Heart Health with Fish

Posted on Mar 1, 2017 in health benefits, Omega-3, Uncategorized


Fish can be delicious in any way you prepare it, making it a staple ingredient in different culture dishes. However, have you ever wondered why many doctors and nutritionist recommend having fish in your diet? There’s only one reason why –– Omega-3 acids in fish are good for you, and your heart will thank you!

Unlike fatty meats, fish is a good source of protein and it’s not high in saturated fat. There’s plenty of evidence that people who eat fish regularly are less likely to have a cardiovascular disease. And the American Heart Association has recommended people eat fish twice a week in order to improve heart health.

Omega-3 fatty acids are a type of unsaturated fatty acid that help reduce inflammation all throughout the body which can lead to damaging your blood vessels. The benefit of Omega-3 fatty acids are a specific type of unsaturated fatty acid that help in other benefits including: decreasing triglycerides, stroke and heart failure, slightly lower blood pressure, and reducing blood clotting. This also includes reducing irregular heartbeats.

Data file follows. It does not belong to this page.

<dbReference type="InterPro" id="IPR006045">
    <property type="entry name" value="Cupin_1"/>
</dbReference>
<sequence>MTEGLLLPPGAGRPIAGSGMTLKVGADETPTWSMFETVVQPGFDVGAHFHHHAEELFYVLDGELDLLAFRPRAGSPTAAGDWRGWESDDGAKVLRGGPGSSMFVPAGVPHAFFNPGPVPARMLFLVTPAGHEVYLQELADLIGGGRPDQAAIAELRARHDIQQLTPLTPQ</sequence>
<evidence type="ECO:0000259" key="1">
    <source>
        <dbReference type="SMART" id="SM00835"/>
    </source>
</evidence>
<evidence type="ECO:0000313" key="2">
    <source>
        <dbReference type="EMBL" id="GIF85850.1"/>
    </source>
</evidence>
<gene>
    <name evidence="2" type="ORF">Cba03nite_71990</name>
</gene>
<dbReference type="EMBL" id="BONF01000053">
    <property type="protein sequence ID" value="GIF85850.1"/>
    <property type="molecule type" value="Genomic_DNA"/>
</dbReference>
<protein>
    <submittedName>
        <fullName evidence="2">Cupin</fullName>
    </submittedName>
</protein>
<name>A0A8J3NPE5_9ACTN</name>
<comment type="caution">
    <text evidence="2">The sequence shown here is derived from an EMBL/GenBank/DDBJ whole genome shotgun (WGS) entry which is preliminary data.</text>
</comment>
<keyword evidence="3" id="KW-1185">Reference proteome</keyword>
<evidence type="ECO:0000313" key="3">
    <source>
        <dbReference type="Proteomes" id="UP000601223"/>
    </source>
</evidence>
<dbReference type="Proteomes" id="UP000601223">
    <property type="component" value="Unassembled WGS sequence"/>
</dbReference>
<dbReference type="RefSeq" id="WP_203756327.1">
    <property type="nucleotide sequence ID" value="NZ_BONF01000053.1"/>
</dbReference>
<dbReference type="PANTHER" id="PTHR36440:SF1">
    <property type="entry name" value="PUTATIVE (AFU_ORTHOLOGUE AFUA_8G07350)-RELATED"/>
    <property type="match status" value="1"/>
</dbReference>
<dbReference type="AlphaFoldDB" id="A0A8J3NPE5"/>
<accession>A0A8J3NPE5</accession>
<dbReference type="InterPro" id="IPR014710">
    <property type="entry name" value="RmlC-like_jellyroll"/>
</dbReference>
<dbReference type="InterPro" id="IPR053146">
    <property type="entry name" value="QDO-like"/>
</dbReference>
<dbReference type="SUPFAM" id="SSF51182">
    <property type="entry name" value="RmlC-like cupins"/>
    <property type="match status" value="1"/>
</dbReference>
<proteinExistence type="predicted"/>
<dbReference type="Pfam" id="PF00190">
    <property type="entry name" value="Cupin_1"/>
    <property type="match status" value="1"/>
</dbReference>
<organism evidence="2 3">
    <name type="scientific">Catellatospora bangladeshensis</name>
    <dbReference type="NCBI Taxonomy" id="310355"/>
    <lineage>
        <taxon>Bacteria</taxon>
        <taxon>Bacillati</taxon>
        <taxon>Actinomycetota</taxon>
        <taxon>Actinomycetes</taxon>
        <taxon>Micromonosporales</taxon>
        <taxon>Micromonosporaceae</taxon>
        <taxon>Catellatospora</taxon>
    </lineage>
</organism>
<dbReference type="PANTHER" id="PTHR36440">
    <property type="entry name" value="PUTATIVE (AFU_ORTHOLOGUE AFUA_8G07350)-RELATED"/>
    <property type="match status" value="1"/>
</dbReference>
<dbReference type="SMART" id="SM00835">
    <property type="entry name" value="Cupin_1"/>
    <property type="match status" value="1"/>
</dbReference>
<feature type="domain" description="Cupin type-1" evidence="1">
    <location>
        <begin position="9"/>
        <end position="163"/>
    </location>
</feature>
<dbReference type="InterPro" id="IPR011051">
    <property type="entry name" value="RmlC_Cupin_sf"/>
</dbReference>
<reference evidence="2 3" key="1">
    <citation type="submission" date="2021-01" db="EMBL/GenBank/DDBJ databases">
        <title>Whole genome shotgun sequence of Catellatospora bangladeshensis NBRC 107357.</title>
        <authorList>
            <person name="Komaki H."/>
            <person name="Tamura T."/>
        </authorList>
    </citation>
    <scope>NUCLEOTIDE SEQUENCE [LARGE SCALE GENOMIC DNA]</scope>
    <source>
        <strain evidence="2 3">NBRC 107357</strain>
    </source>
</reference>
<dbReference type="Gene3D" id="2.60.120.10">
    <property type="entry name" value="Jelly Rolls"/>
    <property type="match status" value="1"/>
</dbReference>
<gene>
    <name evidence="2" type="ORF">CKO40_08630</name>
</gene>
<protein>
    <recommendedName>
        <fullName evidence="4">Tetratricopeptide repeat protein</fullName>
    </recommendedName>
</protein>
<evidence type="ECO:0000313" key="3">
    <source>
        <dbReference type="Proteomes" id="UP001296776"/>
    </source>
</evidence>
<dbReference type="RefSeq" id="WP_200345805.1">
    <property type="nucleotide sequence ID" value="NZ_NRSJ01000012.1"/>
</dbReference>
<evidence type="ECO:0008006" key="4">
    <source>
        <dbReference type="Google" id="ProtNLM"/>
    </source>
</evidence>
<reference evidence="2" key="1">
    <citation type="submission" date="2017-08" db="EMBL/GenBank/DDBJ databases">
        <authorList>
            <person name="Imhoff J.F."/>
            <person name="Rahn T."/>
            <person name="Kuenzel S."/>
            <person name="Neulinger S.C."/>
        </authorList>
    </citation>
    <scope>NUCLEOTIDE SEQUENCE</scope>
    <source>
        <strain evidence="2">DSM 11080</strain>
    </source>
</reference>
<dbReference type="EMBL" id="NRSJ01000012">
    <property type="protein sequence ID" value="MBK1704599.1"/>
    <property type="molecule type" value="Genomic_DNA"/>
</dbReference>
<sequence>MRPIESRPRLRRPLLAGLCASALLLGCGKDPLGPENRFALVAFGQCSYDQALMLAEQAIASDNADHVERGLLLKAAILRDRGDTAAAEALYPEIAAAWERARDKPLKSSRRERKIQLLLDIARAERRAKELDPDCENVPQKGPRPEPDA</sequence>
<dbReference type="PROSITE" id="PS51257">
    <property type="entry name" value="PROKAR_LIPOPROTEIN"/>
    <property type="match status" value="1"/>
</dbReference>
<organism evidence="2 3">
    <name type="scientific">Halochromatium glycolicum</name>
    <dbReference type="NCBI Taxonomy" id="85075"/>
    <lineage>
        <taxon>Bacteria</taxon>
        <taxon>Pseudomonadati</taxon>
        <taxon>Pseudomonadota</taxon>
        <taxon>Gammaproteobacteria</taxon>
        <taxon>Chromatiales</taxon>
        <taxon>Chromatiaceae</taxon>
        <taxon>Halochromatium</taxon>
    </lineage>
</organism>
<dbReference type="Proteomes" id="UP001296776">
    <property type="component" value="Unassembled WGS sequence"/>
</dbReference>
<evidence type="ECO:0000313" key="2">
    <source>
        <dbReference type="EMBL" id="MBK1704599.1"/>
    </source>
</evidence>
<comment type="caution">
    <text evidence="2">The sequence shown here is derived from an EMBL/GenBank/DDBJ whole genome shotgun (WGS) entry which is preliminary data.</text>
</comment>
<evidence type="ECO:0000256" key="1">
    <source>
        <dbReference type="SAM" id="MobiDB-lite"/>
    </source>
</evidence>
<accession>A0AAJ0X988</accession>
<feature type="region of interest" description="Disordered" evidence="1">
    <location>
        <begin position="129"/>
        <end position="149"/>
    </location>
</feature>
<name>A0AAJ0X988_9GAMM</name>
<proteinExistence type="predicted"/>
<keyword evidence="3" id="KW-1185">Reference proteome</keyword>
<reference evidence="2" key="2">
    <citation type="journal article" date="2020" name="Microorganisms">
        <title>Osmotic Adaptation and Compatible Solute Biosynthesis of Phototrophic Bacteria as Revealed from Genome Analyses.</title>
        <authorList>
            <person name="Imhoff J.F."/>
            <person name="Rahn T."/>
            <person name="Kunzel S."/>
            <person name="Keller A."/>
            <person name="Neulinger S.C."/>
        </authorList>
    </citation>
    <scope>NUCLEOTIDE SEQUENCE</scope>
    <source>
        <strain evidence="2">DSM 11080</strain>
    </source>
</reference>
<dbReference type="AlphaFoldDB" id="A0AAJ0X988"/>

While fish oil supplements remain popular, they don’t provide the sufficient benefit that a diet that includes fish does. So what kind of fish can you eat? Any fatty fish such as salmon, mackerel, lake trout, sardines and tuna each contain the most omega-3 fatty acids, making them the most beneficial. Although many fish do have this benefit some fish, such as tilapia and catfish, do contain high levels of unhealthy fatty acids. Fish can also be unhealthy in the way that it is prepared and cooked. For example, deep-frying a fish isn’t as healthy as broiling or baking it is.

So if you’re seeking heart-healthy plates, fish should be your first choice. Along with the Omega-3, it’s also a good source of lean protein.